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Top tips for modeling electronics

Edited by Paul Dvorak; Machine Design magazine, February 24, 2000.

The 3.5-kW device was designed by CAS Ltd. and built by Charlotteís Web Networks Ltd. Having gained experience with thermal software by following the modeling tips in this article, engineers with the companies optimized the product for smallest size. CFD optimization in software called Coolit from Daat Research, let the company trim the number of anticipated fans by creating the optimal airflow in the system with judicious placement of components, boards, and vents. All this was done without building physical prototypes.

Specialized computational fluid dynamics or CFD software provides a wide range of capabilities for computer prototyping of electronics in enclosures. The software lets thermal engineers shorten design cycles, and eliminate building and testing physical prototypes. The software also lets designers quickly and efficiently evaluate "what if" scenarios, it simulates conditions not reproducible in a lab, and provides more detailed information than do lab experiments. Finally, the technology improves the operation and endurance of electronics and optimizes placement, size, and parameters of components. In short, it helps get a design right the first time.

CFD technology involves solving transport equations of fluid flow and heat transfer on computers. To solve the equations, they must be represented so computers can handle them. This is usually done with so-called finite volume or finite-element methods. The latter were successful only in specialized CFD applications, such as slow flows and non-Newtonian flows. Most all production CFD programs currently use finite-volume methods and we will refer only to them.

Putting the latest CFD technology to best use takes practice and a few unavoidable mistakes. The problems here are solved with software called Coolit from Daat Research and the following guidelines have been compiled from observations of new users. Learning from their mistakes may shorten your learning curve.

Start with simple models. Gain confidence in your modeling abilities and the softwareís capability, start with simple problems, and compare results to analytical solutions and experimental data. One of the easiest problems to set up includes laminar natural convection in a square cavity with vertical heated walls and adiabatic conditions at top and bottom.

The problem should take a few minutes to set up and even less to solve.A solution to this problem appears in the accompanying illustration Flow in a square cavity. The same problem can be slightly modified to obtain another well-researched solution of turbulent natural convection in a rectangular cavity.

To get familiar with the software and build confidence in its use, work on simple well-documented models such as the flow in a square cavity with heated walls.

Finding out how your numerical solution stacks up against the real world is easy with these examples because readily available reliable data makes for an easy comparison. If you experimented with the model by setting different grids and convergence criteria, you noticed the solution changed along with the parameters.

Determining a sufficient grid for an accurate numerical solution means finding the coarsest grid or mesh that provides good answers. This discussion applies both to unstructured and structured grid systems. In general, a finer grid produces more accurate solutions than a coarser one on the same models. In mathematical terms, the numerical solution will tend to the solution of the underlying partial differential equations as the grid is refined.

In practice, however, a uniform grid refinement for 3D problems is virtually impossible as the total number of grids grows exponentially. For instance, if a model has n = 70 grid cells in each direction, increasing the number by only 10% will increase the total number of grid cells 33% from 343,000 to 456,533. Increasing n by 50% in each direction expands the grid to over a million cells for a 238% growth.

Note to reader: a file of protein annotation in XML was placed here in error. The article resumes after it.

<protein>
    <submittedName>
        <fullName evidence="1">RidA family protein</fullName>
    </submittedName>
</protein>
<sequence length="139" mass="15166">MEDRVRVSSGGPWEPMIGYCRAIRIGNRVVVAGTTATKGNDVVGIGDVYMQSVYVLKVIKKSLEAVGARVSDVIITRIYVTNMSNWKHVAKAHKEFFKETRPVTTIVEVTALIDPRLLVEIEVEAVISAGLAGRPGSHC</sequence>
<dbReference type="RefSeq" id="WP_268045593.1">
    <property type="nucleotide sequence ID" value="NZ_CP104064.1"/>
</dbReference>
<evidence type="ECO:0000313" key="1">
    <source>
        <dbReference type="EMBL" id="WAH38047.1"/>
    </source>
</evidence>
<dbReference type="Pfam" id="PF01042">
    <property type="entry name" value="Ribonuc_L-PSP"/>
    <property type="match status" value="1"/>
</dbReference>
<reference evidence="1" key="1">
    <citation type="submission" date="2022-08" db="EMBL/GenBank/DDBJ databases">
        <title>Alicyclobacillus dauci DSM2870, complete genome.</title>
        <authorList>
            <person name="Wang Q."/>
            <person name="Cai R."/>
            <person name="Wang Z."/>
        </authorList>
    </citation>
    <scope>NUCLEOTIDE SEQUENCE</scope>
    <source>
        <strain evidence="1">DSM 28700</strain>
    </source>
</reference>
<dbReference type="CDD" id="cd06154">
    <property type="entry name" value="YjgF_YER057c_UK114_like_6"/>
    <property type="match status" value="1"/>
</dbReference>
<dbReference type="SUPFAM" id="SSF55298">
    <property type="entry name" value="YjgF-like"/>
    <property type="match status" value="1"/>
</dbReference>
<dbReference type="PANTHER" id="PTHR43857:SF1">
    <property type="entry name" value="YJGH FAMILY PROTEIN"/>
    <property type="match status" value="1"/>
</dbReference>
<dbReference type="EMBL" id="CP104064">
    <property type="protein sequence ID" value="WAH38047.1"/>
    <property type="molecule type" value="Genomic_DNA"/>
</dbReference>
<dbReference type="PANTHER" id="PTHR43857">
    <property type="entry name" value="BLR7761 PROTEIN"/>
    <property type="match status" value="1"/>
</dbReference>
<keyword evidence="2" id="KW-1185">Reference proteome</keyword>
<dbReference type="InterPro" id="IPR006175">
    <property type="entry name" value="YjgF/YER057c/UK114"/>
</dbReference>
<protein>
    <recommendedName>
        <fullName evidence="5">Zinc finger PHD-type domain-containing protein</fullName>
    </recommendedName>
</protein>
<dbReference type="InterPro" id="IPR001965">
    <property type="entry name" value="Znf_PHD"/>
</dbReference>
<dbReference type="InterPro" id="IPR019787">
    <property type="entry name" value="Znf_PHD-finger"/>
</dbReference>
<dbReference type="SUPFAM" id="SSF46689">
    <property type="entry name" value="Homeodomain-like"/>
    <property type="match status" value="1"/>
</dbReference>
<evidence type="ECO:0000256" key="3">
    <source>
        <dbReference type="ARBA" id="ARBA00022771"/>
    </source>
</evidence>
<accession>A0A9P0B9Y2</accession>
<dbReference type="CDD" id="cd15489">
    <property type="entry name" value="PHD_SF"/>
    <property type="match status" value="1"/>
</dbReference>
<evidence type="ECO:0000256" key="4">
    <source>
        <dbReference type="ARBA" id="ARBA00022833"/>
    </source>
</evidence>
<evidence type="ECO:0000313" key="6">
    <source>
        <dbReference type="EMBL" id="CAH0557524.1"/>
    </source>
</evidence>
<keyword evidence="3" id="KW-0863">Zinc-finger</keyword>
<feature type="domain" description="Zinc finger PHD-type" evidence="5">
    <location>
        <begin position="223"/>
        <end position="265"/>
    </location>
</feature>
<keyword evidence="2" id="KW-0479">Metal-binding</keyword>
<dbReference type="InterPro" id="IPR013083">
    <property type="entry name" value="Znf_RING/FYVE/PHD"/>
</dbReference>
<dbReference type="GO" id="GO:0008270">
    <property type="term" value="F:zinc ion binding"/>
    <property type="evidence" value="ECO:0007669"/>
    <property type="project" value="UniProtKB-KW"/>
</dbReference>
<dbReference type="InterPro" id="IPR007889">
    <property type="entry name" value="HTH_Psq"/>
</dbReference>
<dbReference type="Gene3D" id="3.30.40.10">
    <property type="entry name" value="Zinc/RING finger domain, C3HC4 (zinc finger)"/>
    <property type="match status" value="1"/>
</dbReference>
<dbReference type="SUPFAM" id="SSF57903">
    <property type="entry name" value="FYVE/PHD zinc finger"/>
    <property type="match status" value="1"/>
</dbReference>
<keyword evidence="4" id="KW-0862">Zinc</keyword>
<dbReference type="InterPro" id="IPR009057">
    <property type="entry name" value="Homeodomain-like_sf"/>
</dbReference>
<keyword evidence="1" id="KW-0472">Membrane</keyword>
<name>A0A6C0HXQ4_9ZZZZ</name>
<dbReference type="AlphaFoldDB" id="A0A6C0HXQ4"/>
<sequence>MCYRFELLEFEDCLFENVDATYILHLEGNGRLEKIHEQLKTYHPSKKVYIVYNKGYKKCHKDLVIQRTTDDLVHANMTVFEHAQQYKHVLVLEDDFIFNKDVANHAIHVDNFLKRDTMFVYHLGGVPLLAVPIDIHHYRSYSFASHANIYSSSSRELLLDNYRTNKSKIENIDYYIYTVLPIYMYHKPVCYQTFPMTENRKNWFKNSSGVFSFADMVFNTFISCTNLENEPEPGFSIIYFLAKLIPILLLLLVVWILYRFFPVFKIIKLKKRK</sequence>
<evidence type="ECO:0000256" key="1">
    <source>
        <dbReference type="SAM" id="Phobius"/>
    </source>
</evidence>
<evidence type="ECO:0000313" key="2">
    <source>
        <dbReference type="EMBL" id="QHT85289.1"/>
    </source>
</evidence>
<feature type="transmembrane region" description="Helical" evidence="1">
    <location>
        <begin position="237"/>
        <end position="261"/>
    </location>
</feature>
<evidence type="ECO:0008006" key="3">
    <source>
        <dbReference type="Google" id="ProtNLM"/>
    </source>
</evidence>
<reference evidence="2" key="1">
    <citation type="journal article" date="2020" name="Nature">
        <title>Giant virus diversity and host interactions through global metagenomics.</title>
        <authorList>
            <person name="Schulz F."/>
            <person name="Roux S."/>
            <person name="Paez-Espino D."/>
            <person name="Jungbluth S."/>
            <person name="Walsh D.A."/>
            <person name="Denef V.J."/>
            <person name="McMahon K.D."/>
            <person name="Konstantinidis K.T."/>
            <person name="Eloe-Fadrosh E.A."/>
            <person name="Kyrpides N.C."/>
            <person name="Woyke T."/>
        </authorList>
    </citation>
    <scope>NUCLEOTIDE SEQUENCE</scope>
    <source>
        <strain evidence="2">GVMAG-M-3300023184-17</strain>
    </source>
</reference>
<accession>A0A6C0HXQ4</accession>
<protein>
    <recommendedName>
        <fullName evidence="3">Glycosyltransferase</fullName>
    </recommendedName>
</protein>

Another simple but important problem is the backward-facing step flow. In fact, every obstacle in the path of airflow is a backward-facing step. Many experimental and numerical results are available for comparison.

Fortunately, the solution error depends on both the total number of grid cells and their distribution. Correctly distributed grids go a long way toward getting an accurate solution. A simple example illustrates the point. Consider an exponentially fast varying boundary layer, which is obtained as a result of solving a convection diffusion equation:

Solving this problem on uniform grid with R=10 produces 14% maximum error when 10 cells are used in the boundary layer. To reduce that error to less than 5%, at least 100 uniform grid cells are needed in the boundary layer.

The image is an example of a laminar temperature boundary layer developing on a flat plate. Itís another important problem because itís encountered frequently, itís easy to set up, and solutions are readily available.

A better way to reduce the error is to use non-uniform grids, with smaller cells towards the wall, where the solution changes rapidly. In the case of the boundary layer, an optimum solution uses a logarithmic distribution of grids. Such grid will yield the exact solution with only two cells in the boundary layer!

Obtaining exact solutions on specially designed grids is not an easy feat for general 3D problems. Sufficiently accurate grids, however, are possible. Software, such as Coolit, will automatically produce grids optimized in that regard.

But the question still remains: In the absence of experimental data, how can one determine a sufficient grid? The only method is to recompute the same problem on finer grid and compare results. When the solution in the points of interest does not appreciably change, the previous grid was sufficient. Otherwise, youíll need to repeat the process until changes to the solution become small.

Define the simulationís goal before you start modeling.A goal could be to reduce the number of fans, keep the temperature of a particular package or component within limits, or select a heat sink. Objectives change as projects progress.

Use coarse grid simulations to determine the sensitivity of design decisions on critical components, such as fan parameters or placement. The same applies to optimization problems that require comparing different designs to find a best one. This case would call for examining relative rather than absolute numbers. If an objective is to determine heat-transfer coefficients on the surface of an enclosure, there is no need to specify internal details. The only important element is the position and power of heat sources. The accuracy of a predicted heat transfer coefficient would not be affected.

Do a triage on your CAD model. In most cases, one cannot simply press a button and move a CAD model to thermal software. Too much detail overwhelms computers without a corresponding improvement in accuracy. Simplify the model by deciding what is important in the simulation.